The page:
Sensor difference

Discussion in 'Open Gear Talk' started by photoheron, Aug 22, 2013.

  1. photoheron

    photoheron Rookie

    Jun 23, 2013
    Fort Smith Arkansas
    Still deciding whether to go with a compact system or micro 4/3. It boils down to what type of sensor that is in the camera. Is there really that big of difference between the sensors of compact vs a 4/3?
    Does it affect picture quality drastically? Which sensor has the overall edge?
  2. entropic remnants

    entropic remnants Hall of Famer

    Mar 3, 2013
    John Griggs
    What do you mean "compact"? If you mean the 1/2.3 and 1/1.7 sensors of compacts like the LX7, G15/16, LF1 and so forth they are not even close really to micro four thirds.

    Where will you see it? Primarily in any light that causes the ISO to rise. Modern micro four thirds are clean enough for most work to ISO 1600 and even beyond -- compacts MIGHT be good at ISO 800 but don't count on it.

    The question is not which sensor is "better" -- the question is WHAT are you going to DO with the camera? If you're going to do street photography in dimmer light then micro four thirds is the minimum ticket -- but APS-C sensors like the Fuji X100S (or X100 like I have) or other larger sensor modern camera like the Ricoh GR or Nikon Coolpix A are more appropriate.

    Nobody can answer your question for you really. It's easy enough for you to find image samples from DPReview reviews and compare them to see what looks okay to you and what doesn't.

    I shoot micro four thirds as my "system" cameras with some rather pricey lenses. For a carry-along I've settled on a Fuji X100 (the original not the 100S) and I am satisfied with what I get. I print and hang my photography and I've made nice looking 24x36 inch prints off my micro four thirds cameras, and now have made some (they just came tonight) 18x24 prints off of the Fuji.

    Do you need THAT much quality to do large prints? Shoot handheld in dim light? If not, you can probably use a compact sensor. But if you make large prints, crop down, or shoot in dim light at high shutter speeds you need something other than a tiny sensor to get good shots. My 2-cents anyway.
  3. Chrisnmn

    Chrisnmn Veteran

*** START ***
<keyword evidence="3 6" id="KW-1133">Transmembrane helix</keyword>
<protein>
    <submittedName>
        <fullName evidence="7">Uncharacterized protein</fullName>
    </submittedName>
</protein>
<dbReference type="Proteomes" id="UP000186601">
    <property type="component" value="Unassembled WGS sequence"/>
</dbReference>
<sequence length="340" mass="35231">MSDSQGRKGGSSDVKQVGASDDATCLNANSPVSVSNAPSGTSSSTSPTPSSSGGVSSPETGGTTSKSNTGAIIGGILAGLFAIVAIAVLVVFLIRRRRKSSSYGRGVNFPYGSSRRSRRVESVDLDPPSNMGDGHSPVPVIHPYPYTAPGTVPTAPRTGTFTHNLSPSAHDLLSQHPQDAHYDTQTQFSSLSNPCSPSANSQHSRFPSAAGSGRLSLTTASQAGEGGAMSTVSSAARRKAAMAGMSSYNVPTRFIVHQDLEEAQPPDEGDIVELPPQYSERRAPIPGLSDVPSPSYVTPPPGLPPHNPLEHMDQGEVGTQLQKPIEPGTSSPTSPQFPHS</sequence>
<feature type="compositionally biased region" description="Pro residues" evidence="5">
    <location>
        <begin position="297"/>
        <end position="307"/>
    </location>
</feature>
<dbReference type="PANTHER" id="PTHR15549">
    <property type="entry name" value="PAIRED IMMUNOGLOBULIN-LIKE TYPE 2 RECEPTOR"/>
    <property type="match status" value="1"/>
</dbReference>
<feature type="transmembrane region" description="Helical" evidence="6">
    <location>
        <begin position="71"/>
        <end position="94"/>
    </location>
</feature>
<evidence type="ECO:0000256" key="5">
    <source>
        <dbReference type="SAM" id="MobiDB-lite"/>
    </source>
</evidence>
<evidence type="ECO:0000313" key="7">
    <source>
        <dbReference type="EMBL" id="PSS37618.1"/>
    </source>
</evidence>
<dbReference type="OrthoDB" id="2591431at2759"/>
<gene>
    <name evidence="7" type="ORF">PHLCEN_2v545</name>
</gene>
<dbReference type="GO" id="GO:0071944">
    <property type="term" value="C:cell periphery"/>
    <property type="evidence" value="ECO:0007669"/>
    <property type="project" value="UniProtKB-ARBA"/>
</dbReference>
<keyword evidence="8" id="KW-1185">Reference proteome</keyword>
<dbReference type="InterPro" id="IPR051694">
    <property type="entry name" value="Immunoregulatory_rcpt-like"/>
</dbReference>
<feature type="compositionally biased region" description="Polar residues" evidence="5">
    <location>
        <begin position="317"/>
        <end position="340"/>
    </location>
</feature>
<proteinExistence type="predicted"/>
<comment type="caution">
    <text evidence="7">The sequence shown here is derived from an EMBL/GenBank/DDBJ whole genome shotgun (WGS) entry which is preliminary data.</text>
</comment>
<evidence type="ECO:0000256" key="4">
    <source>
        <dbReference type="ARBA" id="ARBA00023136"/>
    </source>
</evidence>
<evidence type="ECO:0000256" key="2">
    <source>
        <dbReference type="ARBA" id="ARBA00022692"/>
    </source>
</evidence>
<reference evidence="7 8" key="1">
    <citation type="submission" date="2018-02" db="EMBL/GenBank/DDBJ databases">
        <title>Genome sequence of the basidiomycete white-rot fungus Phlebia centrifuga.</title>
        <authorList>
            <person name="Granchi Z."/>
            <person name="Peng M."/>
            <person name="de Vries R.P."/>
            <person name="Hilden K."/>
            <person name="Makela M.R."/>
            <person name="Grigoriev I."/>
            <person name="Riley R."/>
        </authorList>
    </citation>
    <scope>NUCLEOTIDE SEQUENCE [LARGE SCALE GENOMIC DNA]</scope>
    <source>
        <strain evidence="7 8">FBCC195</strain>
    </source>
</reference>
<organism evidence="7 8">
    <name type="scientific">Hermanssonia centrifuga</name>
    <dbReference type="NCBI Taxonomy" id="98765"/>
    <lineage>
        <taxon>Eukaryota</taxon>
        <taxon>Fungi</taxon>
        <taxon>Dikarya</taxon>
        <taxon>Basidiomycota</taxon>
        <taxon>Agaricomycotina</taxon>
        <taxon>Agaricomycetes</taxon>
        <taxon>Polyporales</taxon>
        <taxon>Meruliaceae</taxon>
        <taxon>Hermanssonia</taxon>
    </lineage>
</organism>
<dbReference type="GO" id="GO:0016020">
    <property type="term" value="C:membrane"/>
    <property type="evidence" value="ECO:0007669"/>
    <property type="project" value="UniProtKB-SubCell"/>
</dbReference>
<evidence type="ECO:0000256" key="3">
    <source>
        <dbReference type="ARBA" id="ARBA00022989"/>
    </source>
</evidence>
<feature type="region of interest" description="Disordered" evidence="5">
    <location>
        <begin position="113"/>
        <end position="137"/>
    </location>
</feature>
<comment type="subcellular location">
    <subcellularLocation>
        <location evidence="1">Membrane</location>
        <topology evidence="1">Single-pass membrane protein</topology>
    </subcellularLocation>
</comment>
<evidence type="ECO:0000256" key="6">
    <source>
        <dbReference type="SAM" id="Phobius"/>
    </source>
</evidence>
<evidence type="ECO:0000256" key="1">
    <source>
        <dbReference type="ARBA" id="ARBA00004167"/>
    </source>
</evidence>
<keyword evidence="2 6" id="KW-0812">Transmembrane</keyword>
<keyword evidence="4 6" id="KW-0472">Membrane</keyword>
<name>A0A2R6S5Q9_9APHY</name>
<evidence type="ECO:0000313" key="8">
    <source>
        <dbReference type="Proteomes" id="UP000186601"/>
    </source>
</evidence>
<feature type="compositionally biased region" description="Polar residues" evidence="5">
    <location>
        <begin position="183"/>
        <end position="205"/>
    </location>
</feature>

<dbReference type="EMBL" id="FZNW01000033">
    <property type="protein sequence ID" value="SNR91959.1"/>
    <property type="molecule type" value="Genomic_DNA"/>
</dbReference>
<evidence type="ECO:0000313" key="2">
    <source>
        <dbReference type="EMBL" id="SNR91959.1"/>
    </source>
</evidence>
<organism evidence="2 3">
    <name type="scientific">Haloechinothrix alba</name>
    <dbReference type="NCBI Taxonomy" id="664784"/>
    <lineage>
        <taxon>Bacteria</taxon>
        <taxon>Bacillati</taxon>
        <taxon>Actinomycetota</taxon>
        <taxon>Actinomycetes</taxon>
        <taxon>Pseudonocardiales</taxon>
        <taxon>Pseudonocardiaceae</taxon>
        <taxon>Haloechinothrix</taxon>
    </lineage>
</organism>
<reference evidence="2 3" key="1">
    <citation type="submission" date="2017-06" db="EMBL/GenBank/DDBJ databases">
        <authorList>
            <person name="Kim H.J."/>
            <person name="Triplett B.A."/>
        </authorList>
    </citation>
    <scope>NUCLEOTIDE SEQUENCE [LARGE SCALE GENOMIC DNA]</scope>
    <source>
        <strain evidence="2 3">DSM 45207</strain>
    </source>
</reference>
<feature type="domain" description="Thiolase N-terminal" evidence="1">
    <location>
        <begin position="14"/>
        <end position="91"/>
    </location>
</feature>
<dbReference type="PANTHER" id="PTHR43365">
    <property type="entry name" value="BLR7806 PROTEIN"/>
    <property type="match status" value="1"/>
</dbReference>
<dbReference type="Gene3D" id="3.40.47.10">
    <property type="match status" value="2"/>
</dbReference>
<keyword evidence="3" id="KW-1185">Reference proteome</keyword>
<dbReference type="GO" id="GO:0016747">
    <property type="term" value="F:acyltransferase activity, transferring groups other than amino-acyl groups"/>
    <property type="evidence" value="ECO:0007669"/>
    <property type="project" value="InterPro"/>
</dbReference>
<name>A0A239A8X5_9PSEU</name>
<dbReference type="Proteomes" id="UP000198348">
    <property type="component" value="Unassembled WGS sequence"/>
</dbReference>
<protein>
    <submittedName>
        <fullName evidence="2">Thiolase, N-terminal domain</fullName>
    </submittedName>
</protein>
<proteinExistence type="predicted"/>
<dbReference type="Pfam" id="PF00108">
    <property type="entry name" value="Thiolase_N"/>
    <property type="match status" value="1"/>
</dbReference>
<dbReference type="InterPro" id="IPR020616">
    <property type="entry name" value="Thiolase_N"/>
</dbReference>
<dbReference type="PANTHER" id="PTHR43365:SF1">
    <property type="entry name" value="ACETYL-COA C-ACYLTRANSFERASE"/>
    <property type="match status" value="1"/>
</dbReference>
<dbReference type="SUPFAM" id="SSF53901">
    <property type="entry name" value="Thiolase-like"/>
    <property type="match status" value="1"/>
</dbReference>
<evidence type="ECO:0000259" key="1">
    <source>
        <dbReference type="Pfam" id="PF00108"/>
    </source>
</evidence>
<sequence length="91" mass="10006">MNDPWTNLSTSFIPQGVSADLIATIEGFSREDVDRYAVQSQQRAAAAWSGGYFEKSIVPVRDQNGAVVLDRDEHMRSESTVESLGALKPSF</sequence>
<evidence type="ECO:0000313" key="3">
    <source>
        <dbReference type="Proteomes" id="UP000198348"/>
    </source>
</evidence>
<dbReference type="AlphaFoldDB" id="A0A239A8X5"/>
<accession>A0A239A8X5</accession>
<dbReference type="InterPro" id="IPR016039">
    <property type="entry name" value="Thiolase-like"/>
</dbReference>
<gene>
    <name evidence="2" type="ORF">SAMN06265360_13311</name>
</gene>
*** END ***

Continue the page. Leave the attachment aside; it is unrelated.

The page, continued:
Jul 8, 2012
    Auckland, New Zealand
    Chris Leskovsek
    theres an old legend saying "the bigger the sensor the better" that could be incendiary to say in forums like these...oops.

    I personally shoot with a GR and a OMD, the GR has "cleaner" or "better" image quality than my OMD, but it doesnt have the versatility the OMD has because is a system camera. Just pick whatever you want. Most cameras today in 2013 are way better than our expectations. they all deliver in the right hands.
  4. bartjeej

    bartjeej Hall of Famer Subscribing Member

    Nov 12, 2010
    haha there's no harm in saying something that's true, Chris! All else being equal, larger sensor size will give you less noise, more dynamic range, smoother colour gradations. But these are all things that you will only notice in certain situations - large prints, low light, or high contrast scenes for example, and ofcourse larger sensors tend to mean larger cameras an lenses. As John mentioned, it's your intended purpose - in other words, how hard you'll push certain aspects of the camera - that determines what's appropriate for you.
  5. entropic remnants

    entropic remnants Hall of Famer

    Mar 3, 2013
    John Griggs
    Pretty similar to what I do with my Panasonic GH2/GH1 (system) and X100 (larger sensor compact) setup. Great minds think alike... and so do we, lol.
  6. If you're interested in a small "take-everywhere" camera, then the Sony RX100 probably offers the biggest sensor in the smallest body right now...

    If camera size isn't as much of an issue than you're spoilt for choices.

    I'm happy with the size/quality compromise that m43 offers, but your needs might meet up at some other point :)
  7. Yeats

    Yeats All-Pro

    Jul 31, 2012
    New Jersey, USA